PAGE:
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Genesis - Nursery Cryme CD (album) cover

NURSERY CRYME

Genesis

 

Symphonic Prog

4.41 | 3088 ratings

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TheWillowFarmer
4 stars Genesis had some internal struggles after recording Trespass, which resulted in John Mayhew and Anthony Phillips leaving the band and their respective positions would later be occupied by drummer Phil Collins and guitarist Steve Hackett. Nursery Cryme was released in 1971 and marks the debut of the classic Genesis line-up: Peter Gabriel, Steve Hackett, Tony Banks, Phil Collins and Mike Rutherford, which is most people's favorite incarnation of Genesis, and for good reason.

The Musical Box (10:30) - ★★★★★

Probably my favorite opening track from the Peter Gabriel era of Genesis, the new Genesis line-up shows that it means business now and brings us a dynamic song that seamlessly segues between a relaxing acoustic number with only Gabriel and Hackett on the lead and a rocking full band work, some of the heaviest material from Genesis there and Hackett's guitar work is breath-taking. Gabriel's vocal performance is also amazing, especially in the closing section of the song when he sings "Why don't you touch me? TOUCH ME! NOW! NOW! NOW! NOW! NOW!", bringing life to the rather creepy lyrical content about a girl who cut a boy's head and now his ghost posessed his musical box and wants to have sex with her.

For Absent Friends (1:48) - ★★★★☆

Written by no less than the two new guys, Collins and Hackett, this one is somewhat special because it also is the first song to feature Phil Collins on vocals, and his vocals are beautiful here, kinda similar to Peter Gabriel, but more soothing. The song itself is a simple, short acoustic number that serves more as an interlude after the intense ending to The Musical Box and the next track, and the lyrics are just about two widows visiting the graves of their lost loved ones. Short, but very sweet, I like this a lot for what it's worth.

The Return of the Giant Hogweed (8:09) - ★★★★★

Right after that, the album starts to rock again, I love how Steve Hackett's guitar work and Tony Banks' organ work perfectly well together, Mike has a great bassline, Gabriel sings in a rougher tone than normal, making the song sound more threatening, and Phil Collins' drumming also kicks ass, especially his pedal work near the end. What makes me like this song as well is that it does sound all serious and intense while the lyrical content about giant hogweeds growing up, eating people and dominating the country is kinda comical or at least absurd in a way.

Seven Stones (5:08) - ★★★★☆

This feels a bit like something that would come out of Trespass, but not in a bad Visions of Angels or Dusk way, but more like White Mountain instead. Banks' keyboard gives this track a pretty bleak atmosphere compared to the ones before it, especially near the end when he uses the mellotron he got from King Crimson, it's pretty haunting stuff. But that's not all of it, Gabriel and Collins sing the chorus on this one together near the end and their voices harmonize perfectly with each other, this has always been one of my favorite things about this Genesis line-up. I don't really understand what the lyrics are about, though, I guess it's about an old man telling stories about how he escaped life and death situations by mere chance, I dunno.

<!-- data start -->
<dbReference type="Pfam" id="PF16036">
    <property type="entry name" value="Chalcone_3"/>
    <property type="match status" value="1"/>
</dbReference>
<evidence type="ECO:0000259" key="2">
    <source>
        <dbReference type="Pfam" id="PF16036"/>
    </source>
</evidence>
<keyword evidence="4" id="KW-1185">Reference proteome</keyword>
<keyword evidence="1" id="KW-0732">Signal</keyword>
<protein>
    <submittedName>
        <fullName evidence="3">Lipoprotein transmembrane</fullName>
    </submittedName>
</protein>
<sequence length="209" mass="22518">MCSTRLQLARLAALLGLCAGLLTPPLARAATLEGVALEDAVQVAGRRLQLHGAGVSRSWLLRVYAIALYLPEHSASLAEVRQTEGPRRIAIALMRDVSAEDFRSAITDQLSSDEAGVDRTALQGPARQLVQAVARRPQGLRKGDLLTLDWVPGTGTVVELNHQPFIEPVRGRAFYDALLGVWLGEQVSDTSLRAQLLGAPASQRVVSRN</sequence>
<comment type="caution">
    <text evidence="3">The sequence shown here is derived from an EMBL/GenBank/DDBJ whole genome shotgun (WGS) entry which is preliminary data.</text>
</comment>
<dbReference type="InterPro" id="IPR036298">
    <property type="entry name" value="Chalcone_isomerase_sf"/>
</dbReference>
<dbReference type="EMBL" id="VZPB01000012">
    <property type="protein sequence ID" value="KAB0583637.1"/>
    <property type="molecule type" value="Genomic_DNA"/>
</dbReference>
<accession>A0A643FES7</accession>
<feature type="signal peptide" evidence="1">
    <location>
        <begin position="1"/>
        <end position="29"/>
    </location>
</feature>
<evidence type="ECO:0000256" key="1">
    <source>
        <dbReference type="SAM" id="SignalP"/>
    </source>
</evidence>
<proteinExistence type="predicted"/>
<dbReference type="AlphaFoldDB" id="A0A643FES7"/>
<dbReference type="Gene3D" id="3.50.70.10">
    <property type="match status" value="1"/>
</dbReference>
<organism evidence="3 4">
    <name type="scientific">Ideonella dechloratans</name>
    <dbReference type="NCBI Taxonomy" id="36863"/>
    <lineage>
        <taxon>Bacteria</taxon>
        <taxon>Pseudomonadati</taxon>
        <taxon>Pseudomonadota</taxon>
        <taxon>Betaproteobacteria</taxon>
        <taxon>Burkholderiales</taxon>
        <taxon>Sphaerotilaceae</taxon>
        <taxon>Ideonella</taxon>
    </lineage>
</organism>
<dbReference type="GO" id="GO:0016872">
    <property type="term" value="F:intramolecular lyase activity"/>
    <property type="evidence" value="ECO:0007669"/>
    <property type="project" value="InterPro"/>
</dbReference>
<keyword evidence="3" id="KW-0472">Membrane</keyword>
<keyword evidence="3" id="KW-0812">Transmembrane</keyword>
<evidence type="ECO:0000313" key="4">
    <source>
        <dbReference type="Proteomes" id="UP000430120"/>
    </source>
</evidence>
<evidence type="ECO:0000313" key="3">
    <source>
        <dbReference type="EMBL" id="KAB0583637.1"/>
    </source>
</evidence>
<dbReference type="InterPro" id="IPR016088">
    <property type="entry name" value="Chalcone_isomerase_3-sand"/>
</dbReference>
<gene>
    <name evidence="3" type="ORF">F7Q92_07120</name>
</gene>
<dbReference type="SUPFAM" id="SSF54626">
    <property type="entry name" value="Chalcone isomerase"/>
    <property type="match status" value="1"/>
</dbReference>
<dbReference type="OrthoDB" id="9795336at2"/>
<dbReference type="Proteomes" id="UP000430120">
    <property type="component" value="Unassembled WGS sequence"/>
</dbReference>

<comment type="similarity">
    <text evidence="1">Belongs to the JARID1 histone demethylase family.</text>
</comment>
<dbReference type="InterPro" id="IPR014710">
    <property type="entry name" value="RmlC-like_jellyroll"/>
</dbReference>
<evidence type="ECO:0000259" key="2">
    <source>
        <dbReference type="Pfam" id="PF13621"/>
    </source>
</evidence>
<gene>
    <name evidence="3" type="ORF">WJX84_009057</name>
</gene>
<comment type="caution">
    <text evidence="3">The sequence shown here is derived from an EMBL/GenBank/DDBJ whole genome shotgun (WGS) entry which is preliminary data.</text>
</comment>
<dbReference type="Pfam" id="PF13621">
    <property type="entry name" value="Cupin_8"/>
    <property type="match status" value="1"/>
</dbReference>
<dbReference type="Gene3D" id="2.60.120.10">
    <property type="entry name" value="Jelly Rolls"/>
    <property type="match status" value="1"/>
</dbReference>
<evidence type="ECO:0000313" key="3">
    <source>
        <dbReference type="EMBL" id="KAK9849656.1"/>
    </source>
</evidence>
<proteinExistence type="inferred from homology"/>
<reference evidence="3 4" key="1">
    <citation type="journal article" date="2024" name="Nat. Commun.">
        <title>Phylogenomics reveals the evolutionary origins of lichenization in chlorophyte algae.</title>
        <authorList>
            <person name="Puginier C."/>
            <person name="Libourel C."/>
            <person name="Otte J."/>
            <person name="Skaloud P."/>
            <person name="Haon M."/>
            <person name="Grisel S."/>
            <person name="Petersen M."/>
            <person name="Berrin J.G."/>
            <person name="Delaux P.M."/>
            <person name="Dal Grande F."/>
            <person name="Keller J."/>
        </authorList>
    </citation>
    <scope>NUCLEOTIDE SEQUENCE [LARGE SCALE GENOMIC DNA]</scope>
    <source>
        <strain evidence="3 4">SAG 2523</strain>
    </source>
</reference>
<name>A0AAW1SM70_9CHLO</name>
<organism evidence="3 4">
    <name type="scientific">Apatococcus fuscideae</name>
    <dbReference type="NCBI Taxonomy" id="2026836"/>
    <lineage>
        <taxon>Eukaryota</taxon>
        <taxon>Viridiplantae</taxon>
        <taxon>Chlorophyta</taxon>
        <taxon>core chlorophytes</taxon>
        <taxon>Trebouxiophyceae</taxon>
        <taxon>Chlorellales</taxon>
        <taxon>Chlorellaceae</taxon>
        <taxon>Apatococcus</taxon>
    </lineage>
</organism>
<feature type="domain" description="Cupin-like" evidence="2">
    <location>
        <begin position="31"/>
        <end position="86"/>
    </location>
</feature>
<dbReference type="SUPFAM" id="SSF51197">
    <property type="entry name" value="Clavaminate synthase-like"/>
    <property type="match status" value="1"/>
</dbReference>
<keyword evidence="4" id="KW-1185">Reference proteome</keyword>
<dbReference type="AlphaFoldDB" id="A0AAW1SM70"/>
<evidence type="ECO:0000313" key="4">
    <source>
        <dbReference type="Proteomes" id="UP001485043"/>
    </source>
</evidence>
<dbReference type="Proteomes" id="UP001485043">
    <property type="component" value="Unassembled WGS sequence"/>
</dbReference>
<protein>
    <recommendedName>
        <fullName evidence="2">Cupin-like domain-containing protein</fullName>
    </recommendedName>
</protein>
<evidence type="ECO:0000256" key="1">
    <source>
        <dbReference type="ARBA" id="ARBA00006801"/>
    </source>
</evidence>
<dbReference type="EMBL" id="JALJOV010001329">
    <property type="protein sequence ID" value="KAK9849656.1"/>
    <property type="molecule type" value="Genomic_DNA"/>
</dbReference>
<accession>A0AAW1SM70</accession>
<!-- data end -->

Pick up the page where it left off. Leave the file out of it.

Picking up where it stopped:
Harold the Barrel (3:01) - ★★★★☆

The poppiest track from this album, Phil's drumming sounds funky as hell and he once again dual sings with Gabriel as they're accompanied by Banks' piano and Rutherford's bass, Hackett's presence is kinda subtle this time around. But this bouncy, seemingly happy track tells the story about Harold, a restaurant owner who's about to jump off the top of a building and commit suicide as a mob, the guys from BBC and even his mother convince him to not do so, all of these being interpreted by Gabriel, who changes his vocal tone as he incarnates all the different characters. This is more or less the contrary of The Return of the Giant Hogweed, with a slightly serious lyrical content accompanied by happy-sounding music, and I like it.

Harlequin (2:56) - ★★★☆☆

Well, this one is my least favorite track here, you might say it's filler, but it does have its charm, another acoustic number, but this time with Peter and Phil singing together, although I do think Phil's voice is much more audble than Peter's... maybe it's just my imagination, but oh well.

The Fountain of Salmacis (8:02) - ★★★★★

Closing Nursery Cryme with aplomb is this fantastic track with some of Phil's best drumming in the band being complemented by Mike's pulsating basslines, Banks' mellotron work is even greater than before and Hackett has some of his strongest guitar moments here and Gabriel performing some falsettos are my favorite moments here, especially in the "Nothing will cause us to part, heed me o gods!" part. Lyrically, it's based off Greek mythology, telling the story of Salmacis' attempt at raping Hermaphroditus.

Nursery Cryme is not as widely regarded as the three albums Genesis would release later on, but I love it, the more I listen to this album, the better it gets. But I would advise you to listen to the 2007 remaster, the original one has a very muddy production and the actual music does suffer from that, which made some critics dislike Nursery Cryme back then as well.

TheWillowFarmer | 4/5 |

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